# Classical Physics, Mechanics, Optics

Paris: Madame Huzard (née Vallat la Chapelle), 1830. First editions, in a stunning contemporary red morocco binding, of these important and beautifully illustrated works on fire-fighting including, among other things, the invention of the first fire helmet which allowed respiration during fires and protected the fire-fighter from inhaling hot air... More

Item #4011

Bologna: A S. Tommaso d’Aquino, 1802. First separate edition, extremely rare, of this work which represents the beginning of the use of galvanism as a therapeutic tool. This work prepared the ground for the development of various forms of electrotherapy that were heavily used later in the 19th century. Even... More

Item #3095

Amsterdam: chez Henry Wetstein, 1687. First edition of this beautifully illustrated treatise on the magnet and its uses, dealing with the invention of the compass, magnetic mountains in America, declination and the orientation of the compass-needle in a magnetic field. The plates are etchings by Adriaan Schoonebeek (1658-1705), the pupil... More

Item #3188

[Paris: Firmin Didot, 1827]. First edition, journal issue, of the “Principia of electrodynamics” (DSB). “Having established a noumenal foundation for electrodynamic phenomena, Ampere’s next steps were to discover the relationships between the phenomena and to devise a theory from which these relationships could be mathematically deduced. This double task was... More

Item #4290

First edition. Venice: Bernardinus Bindonus, 1537. Very rare editio princeps of Apollonius’ Conics, the basic treatise on the subject, “which recognized and named the ellipse, parabola, and hyperbola” (Horblit 4, on the later edition of 1566). This is one of the three greatest mathematical treatises of antiquity, alongside those of... More

Item #3075

Basle: Joannes Hervagius, 1544. First edition of one of the key scientific books of the Renaissance, representing a decisive step forward in the history of mathematics, containing the first printings of the majority of the surviving works of the greatest mathematician, physicist and engineer of antiquity. This is a fascinating... More

Item #4500

Strasbourg: Johann Reinhold Dulsseker, 1738. First edition of Bernoulli’s epochal work on fluid dynamics and the kinetic theory of gases, containing the famous ‘Bernoulli equation’ for fluid flow. “Besides introducing the first hydraulic theory of fluid flow, this book is the most remarkable general work in theoretical and applied mechanics... More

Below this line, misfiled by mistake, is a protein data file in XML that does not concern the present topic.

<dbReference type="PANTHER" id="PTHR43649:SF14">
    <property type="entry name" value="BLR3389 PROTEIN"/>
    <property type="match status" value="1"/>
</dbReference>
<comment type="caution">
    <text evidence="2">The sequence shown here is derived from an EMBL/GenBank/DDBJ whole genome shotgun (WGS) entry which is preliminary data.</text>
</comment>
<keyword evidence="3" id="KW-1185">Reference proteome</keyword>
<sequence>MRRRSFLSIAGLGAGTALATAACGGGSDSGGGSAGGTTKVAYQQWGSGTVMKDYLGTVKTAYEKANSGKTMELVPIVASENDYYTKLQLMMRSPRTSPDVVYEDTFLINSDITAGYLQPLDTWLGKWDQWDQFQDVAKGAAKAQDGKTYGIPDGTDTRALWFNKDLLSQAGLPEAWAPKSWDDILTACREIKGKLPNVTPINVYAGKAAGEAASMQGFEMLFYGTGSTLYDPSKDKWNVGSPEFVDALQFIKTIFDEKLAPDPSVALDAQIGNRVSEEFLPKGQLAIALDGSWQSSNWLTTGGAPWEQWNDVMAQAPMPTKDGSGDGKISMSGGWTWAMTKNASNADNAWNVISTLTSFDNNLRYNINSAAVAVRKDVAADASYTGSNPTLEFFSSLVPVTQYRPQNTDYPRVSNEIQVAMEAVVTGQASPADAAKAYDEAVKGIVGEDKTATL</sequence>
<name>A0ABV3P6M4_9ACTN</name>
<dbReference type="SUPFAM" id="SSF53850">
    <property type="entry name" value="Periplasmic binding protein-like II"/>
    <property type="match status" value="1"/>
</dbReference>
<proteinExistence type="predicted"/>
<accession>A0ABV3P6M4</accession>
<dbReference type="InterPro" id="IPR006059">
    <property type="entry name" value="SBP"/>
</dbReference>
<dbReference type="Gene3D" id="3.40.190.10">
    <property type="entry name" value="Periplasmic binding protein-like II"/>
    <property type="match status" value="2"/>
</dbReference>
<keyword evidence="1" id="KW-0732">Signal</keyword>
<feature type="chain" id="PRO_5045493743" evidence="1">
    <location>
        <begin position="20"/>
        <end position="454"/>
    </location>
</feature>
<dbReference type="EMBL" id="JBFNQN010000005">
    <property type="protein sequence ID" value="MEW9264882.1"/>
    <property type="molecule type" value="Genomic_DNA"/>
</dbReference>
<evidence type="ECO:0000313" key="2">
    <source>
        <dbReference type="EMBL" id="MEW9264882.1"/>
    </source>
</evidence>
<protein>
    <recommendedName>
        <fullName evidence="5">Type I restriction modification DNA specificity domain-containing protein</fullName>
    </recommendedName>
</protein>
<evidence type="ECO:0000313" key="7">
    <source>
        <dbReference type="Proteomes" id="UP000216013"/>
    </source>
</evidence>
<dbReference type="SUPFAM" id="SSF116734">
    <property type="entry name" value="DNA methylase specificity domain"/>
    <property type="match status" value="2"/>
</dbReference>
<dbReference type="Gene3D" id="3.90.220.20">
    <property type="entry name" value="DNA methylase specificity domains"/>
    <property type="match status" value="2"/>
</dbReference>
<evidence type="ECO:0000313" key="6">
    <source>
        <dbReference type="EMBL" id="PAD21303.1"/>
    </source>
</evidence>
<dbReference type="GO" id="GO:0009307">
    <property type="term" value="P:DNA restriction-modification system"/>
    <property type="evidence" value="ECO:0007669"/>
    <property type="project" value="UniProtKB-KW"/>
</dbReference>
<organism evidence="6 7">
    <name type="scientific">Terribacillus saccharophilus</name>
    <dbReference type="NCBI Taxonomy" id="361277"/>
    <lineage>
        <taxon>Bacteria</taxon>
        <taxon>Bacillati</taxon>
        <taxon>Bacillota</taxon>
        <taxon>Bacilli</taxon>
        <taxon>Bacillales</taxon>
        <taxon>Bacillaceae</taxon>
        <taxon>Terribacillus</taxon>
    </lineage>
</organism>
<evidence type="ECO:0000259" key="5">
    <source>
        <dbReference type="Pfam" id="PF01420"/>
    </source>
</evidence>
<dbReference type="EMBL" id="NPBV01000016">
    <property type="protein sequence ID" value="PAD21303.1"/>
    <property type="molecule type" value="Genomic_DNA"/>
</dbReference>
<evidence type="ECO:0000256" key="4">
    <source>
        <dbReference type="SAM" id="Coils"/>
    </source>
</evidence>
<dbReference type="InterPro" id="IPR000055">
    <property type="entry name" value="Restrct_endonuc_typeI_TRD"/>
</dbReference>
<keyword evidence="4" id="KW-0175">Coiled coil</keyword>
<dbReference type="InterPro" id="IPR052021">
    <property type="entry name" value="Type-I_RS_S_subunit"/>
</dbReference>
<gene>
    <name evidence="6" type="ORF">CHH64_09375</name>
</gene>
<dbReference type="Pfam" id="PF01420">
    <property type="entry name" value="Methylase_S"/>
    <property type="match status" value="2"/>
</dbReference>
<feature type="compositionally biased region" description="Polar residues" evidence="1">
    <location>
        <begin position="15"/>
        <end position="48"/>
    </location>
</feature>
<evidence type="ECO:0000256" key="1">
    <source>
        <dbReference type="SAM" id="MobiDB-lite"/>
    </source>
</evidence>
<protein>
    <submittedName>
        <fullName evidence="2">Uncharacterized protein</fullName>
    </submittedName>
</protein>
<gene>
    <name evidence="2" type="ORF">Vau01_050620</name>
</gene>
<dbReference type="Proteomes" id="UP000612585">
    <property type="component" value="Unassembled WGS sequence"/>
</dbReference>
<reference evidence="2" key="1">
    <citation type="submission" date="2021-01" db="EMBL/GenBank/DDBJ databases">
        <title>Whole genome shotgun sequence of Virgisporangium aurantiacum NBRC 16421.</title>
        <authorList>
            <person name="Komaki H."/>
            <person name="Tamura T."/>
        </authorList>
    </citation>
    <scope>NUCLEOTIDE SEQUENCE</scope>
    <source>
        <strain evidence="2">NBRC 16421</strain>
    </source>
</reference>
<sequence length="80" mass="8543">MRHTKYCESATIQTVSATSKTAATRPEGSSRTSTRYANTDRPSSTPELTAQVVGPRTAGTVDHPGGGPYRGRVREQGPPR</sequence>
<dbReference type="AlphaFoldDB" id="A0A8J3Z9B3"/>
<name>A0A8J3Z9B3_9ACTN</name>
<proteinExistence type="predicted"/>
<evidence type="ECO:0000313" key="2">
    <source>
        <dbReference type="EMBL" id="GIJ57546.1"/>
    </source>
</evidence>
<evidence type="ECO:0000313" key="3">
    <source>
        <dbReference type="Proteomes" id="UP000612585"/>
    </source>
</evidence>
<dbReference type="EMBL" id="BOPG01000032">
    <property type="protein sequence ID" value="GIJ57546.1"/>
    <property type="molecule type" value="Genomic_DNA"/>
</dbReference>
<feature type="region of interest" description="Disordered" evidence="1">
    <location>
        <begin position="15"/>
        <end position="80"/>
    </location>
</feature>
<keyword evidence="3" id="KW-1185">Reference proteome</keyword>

Item #3842

Strasbourg: Johann Reinhold Dulsseker, 1738. First edition of Bernoulli’s epochal work on fluid dynamics and the kinetic theory of gases, containing the famous ‘Bernoulli equation’ for fluid flow. “Besides introducing the first hydraulic theory of fluid flow, this book is the most remarkable general work in theoretical and applied mechanics... More

Item #4404

First edition. Lausanne & Geneva: Marci-Michaelis Bousquet, 1742. An exceptionally fine and complete copy with both the portraits which often lack, from the collection of Robert Honeyman. “Bernoulli published only one book, Théorie de la manoeuvre des vaisseaux (1714) and apart from this, his dissertation De motu musculorum (1694) and... More

Item #3597

Nuremberg: Christoff Gerhard for Paul Fürst, 1661. First edition, an exceptionally fine copy in an untouched contemporary binding, of this superbly illustrated work with 154 plates of various types of powered mills and hydraulic machinery. “Here is another of the great ‘machine’ books with many beautiful engravings of gunpowder mills... More

Item #4491

London: The Royal Society, 1909. First edition, offprint issue, author’s inscribed presentation copy, of Bohr’s first published scientific paper. “His first research project, a precision measurement of the surface tension of water by the observation of a regularly vibrating jet, was completed in 1906, when he was still a student... More

Item #4432

First edition. [London: Harrison and Sons], 1910. Presentation offprint, inscribed in Bohr’s hand to the chemist Einar Biilmann, of the ‘Second Royal Society Paper’ – what Bohr “learned by working in this field may have been a help to him when, more than a quarter of a century later, he... More

Item #3505